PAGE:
Honestly though, we’re still waiting and seeing – I’m curious to see how our friends feel in the coming months, for example.

  7. Daniel Says:

    I saw the short video of the 8minute + performance by London at the closing ceremony on ESWN.

    I’m going to try to block all the reactions towards it, not let it influence me and say honestly that I thought it was ok.

    I hope the 2016 Games goes to Rio de Janero and someday the Winter games will go to Harbin, the ice city.

  8. S.K. Cheung Says:

    Nice post. I think the world has gained a new and very positive perspective on PRC Chinese people. I also think they may have reinforced some of the preconceptions about the Chinese government. But on balance, I think the former positive easily outweighs and will be of much longer-lasting importance than the latter negative.
    I agree focus on the pricetag without acknowledging the infrastructure legacy is misplaced.
    I think the jury is still out on the pollution issue. Check back in a month, or a year.
    I think your last paragraph nails it. It will be interesting to see how China progresses from here.

  9. snow Says:


    “China is also a country in which human rights are not respected by the government, anyone who doubted this has also had their doubts dispelled.”

    Is the huge and extremely difficult job done to raise the living standard for one quarter of world’s population with unprecedented pace in recent world history not a hard evidence showing Chinese government’ respect to human rights?

    I trust most mainland Chinese, even many inside CCP, would agree that China is a country in which human rights are BASICALLY, though not YET FULLY, respected, a fair and accurate description of reality in China. It is the statement you made above, as well as many similar ones made by the western media, that discredits your otherwise reasonable and intelligent arguments on China affairs, indicating a grossly biased point of view rather than a careless and improper use of word, which has contributed to the build-up of the thick wall of misunderstanding and unnecessary antagonism between China and the West.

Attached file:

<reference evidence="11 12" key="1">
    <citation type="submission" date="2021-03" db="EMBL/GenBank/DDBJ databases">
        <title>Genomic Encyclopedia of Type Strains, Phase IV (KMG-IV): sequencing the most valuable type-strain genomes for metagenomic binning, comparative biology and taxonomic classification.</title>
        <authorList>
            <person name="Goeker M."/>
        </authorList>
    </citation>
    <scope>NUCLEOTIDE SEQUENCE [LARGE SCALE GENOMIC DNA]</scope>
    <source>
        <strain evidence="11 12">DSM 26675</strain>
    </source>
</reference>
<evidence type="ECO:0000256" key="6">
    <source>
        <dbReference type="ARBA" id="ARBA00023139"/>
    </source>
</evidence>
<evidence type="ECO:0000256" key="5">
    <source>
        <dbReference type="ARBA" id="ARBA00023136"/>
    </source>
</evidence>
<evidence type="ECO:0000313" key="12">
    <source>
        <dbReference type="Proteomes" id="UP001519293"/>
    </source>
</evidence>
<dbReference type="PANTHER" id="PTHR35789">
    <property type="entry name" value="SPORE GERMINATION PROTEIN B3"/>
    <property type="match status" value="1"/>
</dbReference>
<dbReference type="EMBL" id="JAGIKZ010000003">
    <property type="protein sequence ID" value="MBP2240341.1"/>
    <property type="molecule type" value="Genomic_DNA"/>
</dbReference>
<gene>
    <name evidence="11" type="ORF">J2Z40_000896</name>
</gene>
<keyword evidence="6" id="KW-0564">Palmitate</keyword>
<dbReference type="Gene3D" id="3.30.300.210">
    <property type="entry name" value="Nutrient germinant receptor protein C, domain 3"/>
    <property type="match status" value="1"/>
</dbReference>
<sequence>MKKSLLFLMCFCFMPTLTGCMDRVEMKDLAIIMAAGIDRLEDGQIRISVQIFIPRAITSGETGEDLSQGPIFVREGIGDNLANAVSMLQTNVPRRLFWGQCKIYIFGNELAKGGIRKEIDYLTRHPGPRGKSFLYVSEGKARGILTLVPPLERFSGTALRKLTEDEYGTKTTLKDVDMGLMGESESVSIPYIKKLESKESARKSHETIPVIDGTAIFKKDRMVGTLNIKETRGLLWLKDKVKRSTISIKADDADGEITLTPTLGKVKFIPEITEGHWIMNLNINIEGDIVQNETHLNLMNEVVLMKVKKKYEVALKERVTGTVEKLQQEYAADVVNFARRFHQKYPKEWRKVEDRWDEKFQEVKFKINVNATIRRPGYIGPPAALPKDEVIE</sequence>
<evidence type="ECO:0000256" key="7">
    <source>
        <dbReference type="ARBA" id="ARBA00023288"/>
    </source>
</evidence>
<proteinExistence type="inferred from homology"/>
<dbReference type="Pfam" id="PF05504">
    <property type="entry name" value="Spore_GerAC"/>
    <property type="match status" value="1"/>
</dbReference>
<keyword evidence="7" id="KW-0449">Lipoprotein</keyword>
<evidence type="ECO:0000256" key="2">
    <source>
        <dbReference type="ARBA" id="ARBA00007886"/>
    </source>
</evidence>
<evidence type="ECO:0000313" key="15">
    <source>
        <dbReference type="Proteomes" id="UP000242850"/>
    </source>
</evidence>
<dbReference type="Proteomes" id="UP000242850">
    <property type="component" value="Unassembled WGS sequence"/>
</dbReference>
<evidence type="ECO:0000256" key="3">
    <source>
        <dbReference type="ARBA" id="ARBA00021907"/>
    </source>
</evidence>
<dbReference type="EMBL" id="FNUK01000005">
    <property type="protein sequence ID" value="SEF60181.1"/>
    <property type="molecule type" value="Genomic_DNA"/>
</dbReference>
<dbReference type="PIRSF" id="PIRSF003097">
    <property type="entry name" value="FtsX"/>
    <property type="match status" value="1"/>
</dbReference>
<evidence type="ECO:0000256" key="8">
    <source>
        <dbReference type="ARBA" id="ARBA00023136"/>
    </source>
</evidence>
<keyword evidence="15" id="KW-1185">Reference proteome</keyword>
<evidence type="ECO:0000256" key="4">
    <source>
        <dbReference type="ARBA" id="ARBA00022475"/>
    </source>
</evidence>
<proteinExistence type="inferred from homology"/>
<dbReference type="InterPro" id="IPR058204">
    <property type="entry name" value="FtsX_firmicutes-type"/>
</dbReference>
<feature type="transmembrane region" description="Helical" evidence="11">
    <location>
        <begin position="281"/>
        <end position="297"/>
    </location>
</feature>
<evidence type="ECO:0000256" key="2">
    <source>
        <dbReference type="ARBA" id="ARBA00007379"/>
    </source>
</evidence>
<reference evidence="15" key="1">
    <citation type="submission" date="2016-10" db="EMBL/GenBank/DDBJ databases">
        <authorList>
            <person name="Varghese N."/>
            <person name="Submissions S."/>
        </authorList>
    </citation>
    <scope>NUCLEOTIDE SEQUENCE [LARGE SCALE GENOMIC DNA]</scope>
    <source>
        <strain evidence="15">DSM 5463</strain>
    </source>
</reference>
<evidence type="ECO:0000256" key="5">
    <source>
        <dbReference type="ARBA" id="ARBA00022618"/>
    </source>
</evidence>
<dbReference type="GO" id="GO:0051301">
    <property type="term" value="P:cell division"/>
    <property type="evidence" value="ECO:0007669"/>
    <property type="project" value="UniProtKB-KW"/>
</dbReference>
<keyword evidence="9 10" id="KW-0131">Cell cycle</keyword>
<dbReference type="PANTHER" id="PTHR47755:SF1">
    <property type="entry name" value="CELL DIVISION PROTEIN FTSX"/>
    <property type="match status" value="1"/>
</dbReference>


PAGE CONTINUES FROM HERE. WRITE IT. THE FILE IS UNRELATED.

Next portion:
The majority of foreigners who came to attend the Olympics or visit are overwhelmed by their wonderful experience in Beijing. I saw an interview to a French tourist conducted by BTV during the Olympics in Beijing in which this tourist said to the camera: I changed my mind about China after 24 hours my arrival in Beijing. The media in my country misinformed us (paraphrasing).

    I don’t think that he’d agree with you that China is “a country in which human rights are not respected.” Of course this does not mean that some other criticisms from the West may be justified by the reality in China and that the Chinese themselves know that too.

  10. Charles Liu Says: